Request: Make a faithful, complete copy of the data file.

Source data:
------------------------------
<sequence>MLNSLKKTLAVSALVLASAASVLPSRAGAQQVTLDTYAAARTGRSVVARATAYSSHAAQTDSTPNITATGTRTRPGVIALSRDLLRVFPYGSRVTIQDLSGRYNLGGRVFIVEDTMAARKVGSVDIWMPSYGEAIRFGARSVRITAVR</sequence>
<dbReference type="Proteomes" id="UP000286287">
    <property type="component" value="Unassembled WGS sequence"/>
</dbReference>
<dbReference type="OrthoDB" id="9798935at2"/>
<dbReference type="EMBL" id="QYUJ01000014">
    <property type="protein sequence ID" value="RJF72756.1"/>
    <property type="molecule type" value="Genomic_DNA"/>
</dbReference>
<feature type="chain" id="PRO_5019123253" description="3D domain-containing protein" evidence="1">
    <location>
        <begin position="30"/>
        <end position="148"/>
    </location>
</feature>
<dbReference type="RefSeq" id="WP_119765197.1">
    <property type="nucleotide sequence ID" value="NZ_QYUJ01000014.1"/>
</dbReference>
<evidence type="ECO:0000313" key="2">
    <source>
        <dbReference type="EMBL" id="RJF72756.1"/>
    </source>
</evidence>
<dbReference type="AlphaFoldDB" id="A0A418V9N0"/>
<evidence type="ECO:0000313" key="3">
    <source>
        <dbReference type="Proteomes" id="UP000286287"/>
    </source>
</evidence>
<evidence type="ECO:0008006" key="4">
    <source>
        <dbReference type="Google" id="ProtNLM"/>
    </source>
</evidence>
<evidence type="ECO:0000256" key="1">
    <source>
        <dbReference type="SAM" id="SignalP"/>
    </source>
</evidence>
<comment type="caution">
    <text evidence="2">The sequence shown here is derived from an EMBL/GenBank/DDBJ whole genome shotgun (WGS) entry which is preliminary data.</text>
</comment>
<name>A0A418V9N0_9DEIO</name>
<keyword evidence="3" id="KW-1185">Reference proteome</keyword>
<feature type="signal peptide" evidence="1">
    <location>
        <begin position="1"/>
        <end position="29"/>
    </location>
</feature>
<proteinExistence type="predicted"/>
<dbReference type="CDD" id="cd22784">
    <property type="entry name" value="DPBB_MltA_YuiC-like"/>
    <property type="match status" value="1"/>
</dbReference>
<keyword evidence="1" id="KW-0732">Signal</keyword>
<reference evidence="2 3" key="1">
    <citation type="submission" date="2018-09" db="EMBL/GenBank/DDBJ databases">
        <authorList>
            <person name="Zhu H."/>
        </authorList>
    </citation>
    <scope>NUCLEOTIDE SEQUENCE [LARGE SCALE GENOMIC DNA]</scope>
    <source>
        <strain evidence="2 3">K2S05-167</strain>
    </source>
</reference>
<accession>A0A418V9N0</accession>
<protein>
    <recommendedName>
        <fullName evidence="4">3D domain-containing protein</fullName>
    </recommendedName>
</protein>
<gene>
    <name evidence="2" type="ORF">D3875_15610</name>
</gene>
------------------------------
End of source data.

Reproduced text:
<sequence>MLNSLKKTLAVSALVLASAASVLPSRAGAQQVTLDTYAAARTGRSVVARATAYSSHAAQTDSTPNITATGTRTRPGVIALSRDLLRVFPYGSRVTIQDLSGRYNLGGRVFIVEDTMAARKVGSVDIWMPSYGEAIRFGARSVRITAVR</sequence>
<dbReference type="Proteomes" id="UP000286287">
    <property type="component" value="Unassembled WGS sequence"/>
</dbReference>
<dbReference type="OrthoDB" id="9798935at2"/>
<dbReference type="EMBL" id="QYUJ01000014">
    <property type="protein sequence ID" value="RJF72756.1"/>
    <property type="molecule type" value="Genomic_DNA"/>
</dbReference>
<feature type="chain" id="PRO_5019123253" description="3D domain-containing protein" evidence="1">
    <location>
        <begin position="30"/>
        <end position="148"/>
    </location>
</feature>
<dbReference type="RefSeq" id="WP_119765197.1">
    <property type="nucleotide sequence ID" value="NZ_QYUJ01000014.1"/>
</dbReference>
<evidence type="ECO:0000313" key="2">
    <source>
        <dbReference type="EMBL" id="RJF72756.1"/>
    </source>
</evidence>
<dbReference type="AlphaFoldDB" id="A0A418V9N0"/>
<evidence type="ECO:0000313" key="3">
    <source>
        <dbReference type="Proteomes" id="UP000286287"/>
    </source>
</evidence>
<evidence type="ECO:0008006" key="4">
    <source>
        <dbReference type="Google" id="ProtNLM"/>
    </source>
</evidence>
<evidence type="ECO:0000256" key="1">
    <source>
        <dbReference type="SAM" id="SignalP"/>
    </source>
</evidence>
<comment type="caution">
    <text evidence="2">The sequence shown here is derived from an EMBL/GenBank/DDBJ whole genome shotgun (WGS) entry which is preliminary data.</text>
</comment>
<name>A0A418V9N0_9DEIO</name>
<keyword evidence="3" id="KW-1185">Reference proteome</keyword>
<feature type="signal peptide" evidence="1">
    <location>
        <begin position="1"/>
        <end position="29"/>
    </location>
</feature>
<proteinExistence type="predicted"/>
<dbReference type="CDD" id="cd22784">
    <property type="entry name" value="DPBB_MltA_YuiC-like"/>
    <property type="match status" value="1"/>
</dbReference>
<keyword evidence="1" id="KW-0732">Signal</keyword>
<reference evidence="2 3" key="1">
    <citation type="submission" date="2018-09" db="EMBL/GenBank/DDBJ databases">
        <authorList>
            <person name="Zhu H."/>
        </authorList>
    </citation>
    <scope>NUCLEOTIDE SEQUENCE [LARGE SCALE GENOMIC DNA]</scope>
    <source>
        <strain evidence="2 3">K2S05-167</strain>
    </source>
</reference>
<accession>A0A418V9N0</accession>
<protein>
    <recommendedName>
        <fullName evidence="4">3D domain-containing protein</fullName>
    </recommendedName>
</protein>
<gene>
    <name evidence="2" type="ORF">D3875_15610</name>
</gene>